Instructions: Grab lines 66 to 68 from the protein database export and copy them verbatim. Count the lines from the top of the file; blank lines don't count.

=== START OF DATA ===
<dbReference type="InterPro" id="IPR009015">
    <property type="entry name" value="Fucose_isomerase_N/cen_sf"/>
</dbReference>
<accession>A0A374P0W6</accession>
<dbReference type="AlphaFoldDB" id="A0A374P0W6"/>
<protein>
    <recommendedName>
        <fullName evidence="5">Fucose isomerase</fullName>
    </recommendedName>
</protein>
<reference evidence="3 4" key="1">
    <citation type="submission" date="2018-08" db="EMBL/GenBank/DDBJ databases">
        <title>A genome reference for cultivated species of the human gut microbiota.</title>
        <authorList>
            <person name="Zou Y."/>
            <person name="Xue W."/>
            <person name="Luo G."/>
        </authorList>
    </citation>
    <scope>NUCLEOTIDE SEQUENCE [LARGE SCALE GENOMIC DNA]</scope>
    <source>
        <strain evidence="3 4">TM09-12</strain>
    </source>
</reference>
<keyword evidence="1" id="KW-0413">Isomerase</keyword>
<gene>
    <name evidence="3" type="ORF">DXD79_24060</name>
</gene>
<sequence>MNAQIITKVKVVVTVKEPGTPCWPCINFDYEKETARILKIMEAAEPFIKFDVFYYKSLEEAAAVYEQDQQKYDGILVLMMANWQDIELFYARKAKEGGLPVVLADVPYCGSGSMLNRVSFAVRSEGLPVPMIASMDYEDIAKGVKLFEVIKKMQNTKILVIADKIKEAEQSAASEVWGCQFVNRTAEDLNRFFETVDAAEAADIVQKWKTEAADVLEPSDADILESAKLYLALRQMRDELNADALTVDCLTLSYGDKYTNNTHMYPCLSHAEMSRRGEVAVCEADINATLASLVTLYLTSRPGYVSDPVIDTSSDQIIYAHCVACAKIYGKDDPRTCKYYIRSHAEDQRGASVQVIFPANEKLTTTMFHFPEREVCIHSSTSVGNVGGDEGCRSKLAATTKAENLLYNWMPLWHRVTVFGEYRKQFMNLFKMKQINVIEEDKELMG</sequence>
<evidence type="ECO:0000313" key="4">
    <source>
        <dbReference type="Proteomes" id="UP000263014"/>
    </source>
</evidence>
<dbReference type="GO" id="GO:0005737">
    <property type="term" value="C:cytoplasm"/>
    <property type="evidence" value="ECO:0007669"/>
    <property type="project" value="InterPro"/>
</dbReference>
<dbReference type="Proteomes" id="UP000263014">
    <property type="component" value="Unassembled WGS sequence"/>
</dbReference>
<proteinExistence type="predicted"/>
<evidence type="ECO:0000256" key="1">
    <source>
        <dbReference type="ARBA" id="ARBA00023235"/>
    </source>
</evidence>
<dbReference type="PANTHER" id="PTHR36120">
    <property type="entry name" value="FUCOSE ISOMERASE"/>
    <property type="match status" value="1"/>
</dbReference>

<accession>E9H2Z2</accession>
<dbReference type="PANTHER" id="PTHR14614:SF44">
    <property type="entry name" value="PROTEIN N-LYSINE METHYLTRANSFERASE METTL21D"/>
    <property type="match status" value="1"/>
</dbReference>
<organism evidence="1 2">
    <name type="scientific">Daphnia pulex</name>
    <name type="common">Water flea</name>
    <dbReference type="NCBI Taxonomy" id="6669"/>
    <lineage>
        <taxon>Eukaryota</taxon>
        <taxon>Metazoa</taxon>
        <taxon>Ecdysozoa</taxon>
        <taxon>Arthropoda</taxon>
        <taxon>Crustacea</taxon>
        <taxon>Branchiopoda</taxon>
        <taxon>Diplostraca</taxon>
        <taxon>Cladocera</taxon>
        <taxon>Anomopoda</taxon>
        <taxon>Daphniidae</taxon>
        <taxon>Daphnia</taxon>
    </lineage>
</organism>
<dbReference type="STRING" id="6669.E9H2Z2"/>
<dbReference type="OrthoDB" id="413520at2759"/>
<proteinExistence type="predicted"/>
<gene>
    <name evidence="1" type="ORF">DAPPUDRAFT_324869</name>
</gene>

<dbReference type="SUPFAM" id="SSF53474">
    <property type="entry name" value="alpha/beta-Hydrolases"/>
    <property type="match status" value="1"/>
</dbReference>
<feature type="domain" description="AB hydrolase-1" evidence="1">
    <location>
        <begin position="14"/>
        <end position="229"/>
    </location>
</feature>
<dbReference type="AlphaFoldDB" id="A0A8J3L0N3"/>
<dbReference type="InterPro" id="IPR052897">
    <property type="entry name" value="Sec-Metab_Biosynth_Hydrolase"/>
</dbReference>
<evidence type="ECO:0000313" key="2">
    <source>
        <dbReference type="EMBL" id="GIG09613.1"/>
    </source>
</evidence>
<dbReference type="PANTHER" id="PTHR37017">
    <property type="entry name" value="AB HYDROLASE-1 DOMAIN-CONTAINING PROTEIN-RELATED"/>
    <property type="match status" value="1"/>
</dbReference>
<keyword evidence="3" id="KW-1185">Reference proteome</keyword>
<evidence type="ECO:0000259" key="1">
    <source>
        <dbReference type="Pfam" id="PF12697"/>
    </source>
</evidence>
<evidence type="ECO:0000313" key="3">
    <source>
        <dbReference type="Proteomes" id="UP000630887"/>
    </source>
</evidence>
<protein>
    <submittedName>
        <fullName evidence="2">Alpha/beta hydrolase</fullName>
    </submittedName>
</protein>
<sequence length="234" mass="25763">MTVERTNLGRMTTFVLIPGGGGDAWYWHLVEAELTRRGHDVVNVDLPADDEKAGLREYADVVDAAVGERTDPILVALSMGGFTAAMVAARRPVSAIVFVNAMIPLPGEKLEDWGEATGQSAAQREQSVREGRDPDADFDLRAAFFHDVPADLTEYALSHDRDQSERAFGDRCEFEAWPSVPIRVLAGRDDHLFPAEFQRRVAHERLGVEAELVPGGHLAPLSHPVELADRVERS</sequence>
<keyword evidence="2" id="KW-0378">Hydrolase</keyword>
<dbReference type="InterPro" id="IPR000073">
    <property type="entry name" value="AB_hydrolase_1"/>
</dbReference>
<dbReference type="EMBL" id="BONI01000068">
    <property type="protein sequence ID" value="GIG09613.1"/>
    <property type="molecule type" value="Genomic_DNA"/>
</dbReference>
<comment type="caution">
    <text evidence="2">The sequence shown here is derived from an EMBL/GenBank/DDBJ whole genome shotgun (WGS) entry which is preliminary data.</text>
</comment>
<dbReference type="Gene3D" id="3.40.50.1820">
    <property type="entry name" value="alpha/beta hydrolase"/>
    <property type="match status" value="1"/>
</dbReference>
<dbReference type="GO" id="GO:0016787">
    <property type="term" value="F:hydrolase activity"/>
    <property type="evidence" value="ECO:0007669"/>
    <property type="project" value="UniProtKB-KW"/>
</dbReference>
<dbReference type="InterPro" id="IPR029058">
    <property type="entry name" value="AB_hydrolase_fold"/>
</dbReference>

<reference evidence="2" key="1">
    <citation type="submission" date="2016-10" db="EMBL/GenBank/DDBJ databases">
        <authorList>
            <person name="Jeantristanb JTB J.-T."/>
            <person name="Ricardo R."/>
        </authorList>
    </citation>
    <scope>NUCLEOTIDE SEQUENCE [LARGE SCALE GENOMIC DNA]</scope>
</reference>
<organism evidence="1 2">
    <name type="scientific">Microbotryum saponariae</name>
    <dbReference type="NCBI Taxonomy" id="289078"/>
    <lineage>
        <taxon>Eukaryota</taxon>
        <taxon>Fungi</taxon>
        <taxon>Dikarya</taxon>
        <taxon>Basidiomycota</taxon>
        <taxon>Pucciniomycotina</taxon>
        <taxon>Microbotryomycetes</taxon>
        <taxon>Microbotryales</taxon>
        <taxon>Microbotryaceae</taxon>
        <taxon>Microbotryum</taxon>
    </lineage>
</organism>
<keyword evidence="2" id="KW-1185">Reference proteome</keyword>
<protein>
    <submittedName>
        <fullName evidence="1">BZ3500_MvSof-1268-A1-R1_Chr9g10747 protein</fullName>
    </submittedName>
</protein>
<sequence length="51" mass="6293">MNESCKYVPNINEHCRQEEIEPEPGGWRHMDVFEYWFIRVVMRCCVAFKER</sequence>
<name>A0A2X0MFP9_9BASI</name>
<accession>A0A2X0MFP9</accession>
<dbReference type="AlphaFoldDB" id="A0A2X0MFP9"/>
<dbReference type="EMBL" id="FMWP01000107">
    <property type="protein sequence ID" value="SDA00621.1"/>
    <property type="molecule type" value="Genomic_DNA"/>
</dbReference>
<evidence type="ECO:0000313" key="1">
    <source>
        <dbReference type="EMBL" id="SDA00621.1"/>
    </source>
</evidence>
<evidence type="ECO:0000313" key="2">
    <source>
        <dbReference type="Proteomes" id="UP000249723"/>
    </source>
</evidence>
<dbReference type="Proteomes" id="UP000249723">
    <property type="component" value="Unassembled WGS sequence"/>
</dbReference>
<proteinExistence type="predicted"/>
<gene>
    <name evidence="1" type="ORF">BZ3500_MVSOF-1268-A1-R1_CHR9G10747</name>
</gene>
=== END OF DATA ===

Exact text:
        <taxon>Arthropoda</taxon>
        <taxon>Crustacea</taxon>
        <taxon>Branchiopoda</taxon>